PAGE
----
It’s important to note that all these funds aim to replicate the performance of their benchmark index before fees, expenses, and tax – which is why it is so important to consider fees before choosing which fund to invest in. This fund charges an annual management fee of 0.1% and net transaction costs of 0.02% per annum.
iShares S&P 500 ETF AUD
Managed by global investment management firm BlackRock, the iShares S&P 500 ETF provides instant exposure to the 500 largest companies in the United States. This includes globally-recognised brands like Apple Inc (NASDAQ: AAPL), Visa Inc (NYSE: V), Pfizer Inc (NYSE: PFE), and Walt Disney Co (NYSE: DIS), among hundreds of others.
Investing in ETFs that track overseas indices is hands down the fastest, easiest, and cheapest way for investors to access a diversified basket of international stocks.
Diversifying into international markets can help reduce the volatility of your portfolio and may even improve your overall returns because foreign markets are often influenced by entirely different economic tailwinds to local markets.
It charges a management fee of 0.04% per annum.
SPDR S&P/ASX 200
Managed by State Street Global Advisors, the SPDR S&P/ASX 200 was the first ETF ever listed in Australia and aims to match the performance (before fees, etc) of the 200 biggest companies listed on the ASX. Its three largest holdings are BHP, Commonwealth Bank of Australia (ASX: CBA), and CSL.
Management costs are 0.13% per annum.
Benefits of investing in index funds
Diversification: As we’ve already discussed, the main advantage of investing in an index fund is instantly diversifying your portfolio in a single trade. This can lower the volatility of your portfolio and help you grow your wealth sustainably over time.
Ease and convenience: Investing in an index fund is much easier than stock-picking. Investing in an index fund cuts out all the time you would have had to spend researching individual stocks. It takes a lot of the risky guesswork out of investing. In one trade, you can own a small stake in many of the planet’s biggest and most dependable brands.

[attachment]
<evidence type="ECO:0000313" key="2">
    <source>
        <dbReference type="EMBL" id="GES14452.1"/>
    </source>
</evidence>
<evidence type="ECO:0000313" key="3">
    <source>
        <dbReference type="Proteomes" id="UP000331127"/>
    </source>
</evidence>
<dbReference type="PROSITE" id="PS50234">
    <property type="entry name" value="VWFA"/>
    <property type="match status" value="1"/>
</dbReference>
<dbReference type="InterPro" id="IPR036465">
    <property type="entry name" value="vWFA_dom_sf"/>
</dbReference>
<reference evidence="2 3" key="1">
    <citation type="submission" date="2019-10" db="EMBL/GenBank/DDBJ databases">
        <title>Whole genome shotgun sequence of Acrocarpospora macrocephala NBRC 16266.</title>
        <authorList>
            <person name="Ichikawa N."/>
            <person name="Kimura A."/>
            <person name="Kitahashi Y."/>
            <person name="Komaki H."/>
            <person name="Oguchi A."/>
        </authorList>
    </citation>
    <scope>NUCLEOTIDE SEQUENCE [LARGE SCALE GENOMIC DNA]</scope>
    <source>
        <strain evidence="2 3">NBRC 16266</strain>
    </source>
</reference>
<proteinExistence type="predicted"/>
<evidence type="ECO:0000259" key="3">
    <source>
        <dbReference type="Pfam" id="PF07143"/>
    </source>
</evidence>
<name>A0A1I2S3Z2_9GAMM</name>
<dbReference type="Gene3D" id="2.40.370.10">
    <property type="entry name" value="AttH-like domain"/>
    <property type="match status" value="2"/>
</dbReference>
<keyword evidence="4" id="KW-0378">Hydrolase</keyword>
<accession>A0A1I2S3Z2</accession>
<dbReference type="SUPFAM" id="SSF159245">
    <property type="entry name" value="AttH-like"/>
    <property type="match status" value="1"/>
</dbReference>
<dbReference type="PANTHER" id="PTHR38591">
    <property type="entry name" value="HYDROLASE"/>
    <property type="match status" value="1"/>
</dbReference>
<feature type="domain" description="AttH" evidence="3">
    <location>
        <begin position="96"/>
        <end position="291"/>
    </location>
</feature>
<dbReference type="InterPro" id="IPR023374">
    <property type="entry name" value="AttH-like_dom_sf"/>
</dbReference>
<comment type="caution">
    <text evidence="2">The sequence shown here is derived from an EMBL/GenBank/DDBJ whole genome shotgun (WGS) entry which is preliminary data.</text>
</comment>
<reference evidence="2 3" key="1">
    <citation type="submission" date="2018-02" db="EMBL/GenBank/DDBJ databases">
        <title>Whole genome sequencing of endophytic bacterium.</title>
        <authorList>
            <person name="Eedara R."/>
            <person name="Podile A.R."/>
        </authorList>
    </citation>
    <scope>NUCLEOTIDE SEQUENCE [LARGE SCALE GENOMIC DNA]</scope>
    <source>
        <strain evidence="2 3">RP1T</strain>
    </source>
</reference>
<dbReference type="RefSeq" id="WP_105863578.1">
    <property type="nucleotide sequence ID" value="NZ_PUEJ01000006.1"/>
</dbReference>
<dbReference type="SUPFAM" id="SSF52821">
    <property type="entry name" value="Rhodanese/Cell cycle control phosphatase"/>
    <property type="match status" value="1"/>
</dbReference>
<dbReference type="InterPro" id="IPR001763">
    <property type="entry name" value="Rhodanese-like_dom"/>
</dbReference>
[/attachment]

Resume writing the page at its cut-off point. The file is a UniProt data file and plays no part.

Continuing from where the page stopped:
And the cons
Fees: You always need to check what fees you are being charged on your investment. Index funds typically charge pretty low fees as most aren’t required to be actively managed by a fund manager. Instead, they just mirror the composition of their chosen index. Still, it’s always good to compare the fees of a few different funds to make sure you’re getting a good deal. Fees can quickly eat into your overall returns.
Lower returning: Index funds may not provide the same returns as owning individual shares. For example, the share price of BHP might shoot up 10% in a single day in response to a surge in commodity prices. If your portfolio was only comprised of BHP shares, you would get the entire 10% gain. However, BHP may only make up a small percentage of the overall index that an index fund might be tracking, so the fund would only get a fraction of that benefit. The flip side is that if BHP fell 10% in a day, the fund price would not fall by as much.
Are ASX index funds right for you?
ASX index funds are an easy and cost-effective way to quickly gain exposure to a diversified portfolio of shares and other financial assets.
But with so many different and increasingly niche funds available, it’s vital to do your research before investing. Many index funds cater to specific investing styles (like growth or value investing), and make sure you choose the one that’s right for you.
Before investing, you should understand your investment objectives and ensure the fund aligns with the historical returns of the index it seeks to track. Always consider the fund’s management fees, as these can quickly eat into your potential returns.
Meet The Experts
This article contains general educational content only and does not take into account your personal financial situation. Before investing, your individual circumstances should be considered, and you may need to seek independent financial advice.
To the best of our knowledge, all information in this article is accurate as of time of posting. In our educational articles, a 'top share' is always defined by the largest market cap at the time of last update. On this page, neither the author nor The Motley Fool have chosen a 'top share' by personal opinion.
As always, remember that when investing, the value of your investment may rise or fall, and your capital is at risk.
Motley Fool contributor Rhys Brock has positions in Cochlear and Commonwealth Bank Of Australia. The Motley Fool Australia's parent company Motley Fool Holdings Inc. has positions in and has recommended Apple, CSL, Cochlear, Pfizer, Visa, and Walt Disney. The Motley Fool Australia's parent company Motley Fool Holdings Inc. has recommended the following options: long January 2024 $145 calls on Walt Disney, long March 2023 $120 calls on Apple, short January 2024 $155 calls on Walt Disney, and short March 2023 $130 calls on Apple. The Motley Fool Australia has recommended Apple, Cochlear, Walt Disney, and iShares S&p 500 ETF. The Motley Fool has a disclosure policy. This article contains general investment advice only (under AFSL 400691). Authorised by Scott Phillips.